Another possible cause of breakage in microdrills is the friction created between the drill body and the walls of the hole being drilled. This can be alleviated by providing backtaper along the drill body. However, backtaper must be precisely controlled within close limits to ensure that a sufficient strength is retained at the back of the drill, yet provide the benefits of backtaper.
As will be appreciated from the detailed description below, drilling problems of the type mentioned above, such as minor spindle misalignment, inconsistencies in the board material, and irregularities in the entry material surface can create bending forces on the drill at the shoulder of the drill body on a common shank drill where the flute is carried out.
On drills where the diameter is of sufficient size, such as a #57 drill, the drill has sufficient strength at this point to resist bending. However, on microdrills where the drill diameter is much smaller, these forces will deflect the drill. This creates a maximum stress at the shoulder of the drill body. If the flute carries out and is terminated at this point of maximum stress the drill will have a tendency to fail at this point.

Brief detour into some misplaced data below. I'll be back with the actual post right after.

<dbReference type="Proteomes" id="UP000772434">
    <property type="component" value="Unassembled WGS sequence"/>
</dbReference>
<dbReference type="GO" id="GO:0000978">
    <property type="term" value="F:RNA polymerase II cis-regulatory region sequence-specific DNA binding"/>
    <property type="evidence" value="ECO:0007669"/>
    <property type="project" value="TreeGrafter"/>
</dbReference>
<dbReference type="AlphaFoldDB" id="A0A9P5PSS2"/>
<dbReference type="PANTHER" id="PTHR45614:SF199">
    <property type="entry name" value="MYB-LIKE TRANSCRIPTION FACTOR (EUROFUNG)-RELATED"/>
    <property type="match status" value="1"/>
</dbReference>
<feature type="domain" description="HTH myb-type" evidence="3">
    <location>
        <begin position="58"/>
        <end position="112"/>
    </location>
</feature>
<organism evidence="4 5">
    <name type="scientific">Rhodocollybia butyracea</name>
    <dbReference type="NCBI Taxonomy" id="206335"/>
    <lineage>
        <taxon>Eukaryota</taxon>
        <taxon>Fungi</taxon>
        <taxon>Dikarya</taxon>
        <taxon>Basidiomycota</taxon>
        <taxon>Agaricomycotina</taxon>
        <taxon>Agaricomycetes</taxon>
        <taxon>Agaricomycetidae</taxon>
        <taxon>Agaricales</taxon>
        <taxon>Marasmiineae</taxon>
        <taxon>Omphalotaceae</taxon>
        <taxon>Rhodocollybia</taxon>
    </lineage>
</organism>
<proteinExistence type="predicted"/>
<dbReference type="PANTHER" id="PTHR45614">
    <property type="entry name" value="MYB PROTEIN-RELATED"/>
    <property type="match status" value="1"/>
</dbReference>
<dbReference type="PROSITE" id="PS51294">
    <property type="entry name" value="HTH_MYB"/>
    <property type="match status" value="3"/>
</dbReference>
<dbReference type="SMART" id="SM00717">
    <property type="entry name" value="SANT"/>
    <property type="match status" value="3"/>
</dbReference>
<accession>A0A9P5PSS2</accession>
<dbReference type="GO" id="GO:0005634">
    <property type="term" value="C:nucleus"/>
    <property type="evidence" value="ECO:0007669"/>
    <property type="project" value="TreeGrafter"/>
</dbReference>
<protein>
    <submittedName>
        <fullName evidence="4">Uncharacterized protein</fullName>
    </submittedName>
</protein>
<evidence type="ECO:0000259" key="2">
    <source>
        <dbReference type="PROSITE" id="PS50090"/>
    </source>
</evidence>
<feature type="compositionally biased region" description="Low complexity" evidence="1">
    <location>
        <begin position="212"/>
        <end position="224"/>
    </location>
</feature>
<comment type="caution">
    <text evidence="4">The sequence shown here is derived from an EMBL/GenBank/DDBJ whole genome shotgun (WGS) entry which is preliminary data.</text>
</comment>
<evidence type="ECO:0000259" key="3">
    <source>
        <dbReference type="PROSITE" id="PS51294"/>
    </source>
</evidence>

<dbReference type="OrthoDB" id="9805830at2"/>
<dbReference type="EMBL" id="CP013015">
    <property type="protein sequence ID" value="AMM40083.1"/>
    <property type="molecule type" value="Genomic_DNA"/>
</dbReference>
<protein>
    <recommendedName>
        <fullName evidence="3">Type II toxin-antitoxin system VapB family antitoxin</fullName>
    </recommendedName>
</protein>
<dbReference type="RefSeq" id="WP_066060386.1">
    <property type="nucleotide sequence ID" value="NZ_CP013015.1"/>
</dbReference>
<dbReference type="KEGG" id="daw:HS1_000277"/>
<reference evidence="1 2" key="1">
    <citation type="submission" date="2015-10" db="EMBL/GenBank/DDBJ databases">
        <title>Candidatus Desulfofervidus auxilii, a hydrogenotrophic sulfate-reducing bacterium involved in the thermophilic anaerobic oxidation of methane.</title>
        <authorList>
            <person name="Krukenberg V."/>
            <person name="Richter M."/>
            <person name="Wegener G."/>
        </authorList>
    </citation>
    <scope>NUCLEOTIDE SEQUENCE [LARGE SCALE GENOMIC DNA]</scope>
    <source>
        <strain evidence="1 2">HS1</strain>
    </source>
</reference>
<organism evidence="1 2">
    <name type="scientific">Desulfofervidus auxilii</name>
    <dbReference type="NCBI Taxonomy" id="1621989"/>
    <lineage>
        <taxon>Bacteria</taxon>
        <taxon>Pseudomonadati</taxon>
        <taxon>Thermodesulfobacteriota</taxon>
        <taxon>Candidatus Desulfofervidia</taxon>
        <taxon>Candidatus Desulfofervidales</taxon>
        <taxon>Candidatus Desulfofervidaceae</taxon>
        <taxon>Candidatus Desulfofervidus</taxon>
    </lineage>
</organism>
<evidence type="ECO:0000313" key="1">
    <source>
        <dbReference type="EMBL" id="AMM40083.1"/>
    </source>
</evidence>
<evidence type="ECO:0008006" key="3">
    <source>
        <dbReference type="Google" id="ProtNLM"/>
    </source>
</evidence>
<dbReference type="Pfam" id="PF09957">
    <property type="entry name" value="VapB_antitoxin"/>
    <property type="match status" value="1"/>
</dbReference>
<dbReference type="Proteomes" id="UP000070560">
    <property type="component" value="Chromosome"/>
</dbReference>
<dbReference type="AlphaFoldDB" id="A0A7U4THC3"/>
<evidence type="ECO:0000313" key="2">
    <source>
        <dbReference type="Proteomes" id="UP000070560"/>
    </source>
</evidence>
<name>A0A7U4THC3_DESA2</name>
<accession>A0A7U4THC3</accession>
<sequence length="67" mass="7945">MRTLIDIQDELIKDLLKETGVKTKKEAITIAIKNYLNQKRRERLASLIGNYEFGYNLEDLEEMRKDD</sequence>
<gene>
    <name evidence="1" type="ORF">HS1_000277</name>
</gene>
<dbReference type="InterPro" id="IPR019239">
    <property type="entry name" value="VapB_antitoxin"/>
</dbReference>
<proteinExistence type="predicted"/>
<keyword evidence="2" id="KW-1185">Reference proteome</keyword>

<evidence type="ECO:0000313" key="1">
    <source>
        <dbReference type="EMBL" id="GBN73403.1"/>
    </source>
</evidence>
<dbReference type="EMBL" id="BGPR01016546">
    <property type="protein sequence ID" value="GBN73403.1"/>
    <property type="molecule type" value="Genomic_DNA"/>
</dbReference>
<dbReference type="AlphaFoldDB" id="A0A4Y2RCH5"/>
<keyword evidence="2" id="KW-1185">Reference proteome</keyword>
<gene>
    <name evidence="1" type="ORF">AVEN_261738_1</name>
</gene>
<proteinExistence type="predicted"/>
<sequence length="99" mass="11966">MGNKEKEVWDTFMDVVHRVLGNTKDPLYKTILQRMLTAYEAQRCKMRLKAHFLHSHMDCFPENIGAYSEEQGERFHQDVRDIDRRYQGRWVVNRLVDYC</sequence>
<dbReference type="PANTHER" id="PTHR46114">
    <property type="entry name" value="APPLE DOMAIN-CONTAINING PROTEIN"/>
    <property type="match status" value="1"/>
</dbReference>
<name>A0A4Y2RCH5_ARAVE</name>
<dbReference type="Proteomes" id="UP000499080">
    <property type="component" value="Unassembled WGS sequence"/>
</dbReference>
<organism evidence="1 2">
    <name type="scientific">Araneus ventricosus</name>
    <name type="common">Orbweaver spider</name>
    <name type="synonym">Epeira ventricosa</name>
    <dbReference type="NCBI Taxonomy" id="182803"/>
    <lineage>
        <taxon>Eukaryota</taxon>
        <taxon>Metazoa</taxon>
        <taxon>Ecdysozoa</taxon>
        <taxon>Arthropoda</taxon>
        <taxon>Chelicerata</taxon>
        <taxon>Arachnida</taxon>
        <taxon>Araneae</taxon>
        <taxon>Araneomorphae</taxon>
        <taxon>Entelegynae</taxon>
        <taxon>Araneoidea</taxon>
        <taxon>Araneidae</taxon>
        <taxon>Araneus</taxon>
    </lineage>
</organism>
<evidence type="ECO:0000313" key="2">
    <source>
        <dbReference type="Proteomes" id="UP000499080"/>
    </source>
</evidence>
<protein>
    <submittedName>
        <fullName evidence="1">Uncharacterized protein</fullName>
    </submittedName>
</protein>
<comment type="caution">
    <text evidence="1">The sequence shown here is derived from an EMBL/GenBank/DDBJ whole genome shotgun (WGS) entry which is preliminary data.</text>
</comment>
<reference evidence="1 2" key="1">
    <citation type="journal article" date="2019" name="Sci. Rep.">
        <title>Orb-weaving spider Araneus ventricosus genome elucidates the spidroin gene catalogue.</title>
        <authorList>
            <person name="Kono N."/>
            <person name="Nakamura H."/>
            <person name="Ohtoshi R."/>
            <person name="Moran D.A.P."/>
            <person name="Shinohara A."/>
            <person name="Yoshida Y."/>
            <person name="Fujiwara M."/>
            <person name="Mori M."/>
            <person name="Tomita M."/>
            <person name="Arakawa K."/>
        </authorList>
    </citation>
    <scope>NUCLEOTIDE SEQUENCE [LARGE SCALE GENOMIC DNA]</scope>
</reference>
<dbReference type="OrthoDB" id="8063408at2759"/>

The object of the present invention is to provide a microdrill structure which permits an increased degree of flexing and thereby minimizes breakage.
According to the invention, the above object is achieved by providing an unfluted or intermediate section between the flute carry out and a conical tapered section which connects the drill body to the shank. This structure shifts the weakest section of the drill under stress away from the maximum stress point and permits the drill to have enough resiliency to accommodate the bending stresses without breakage.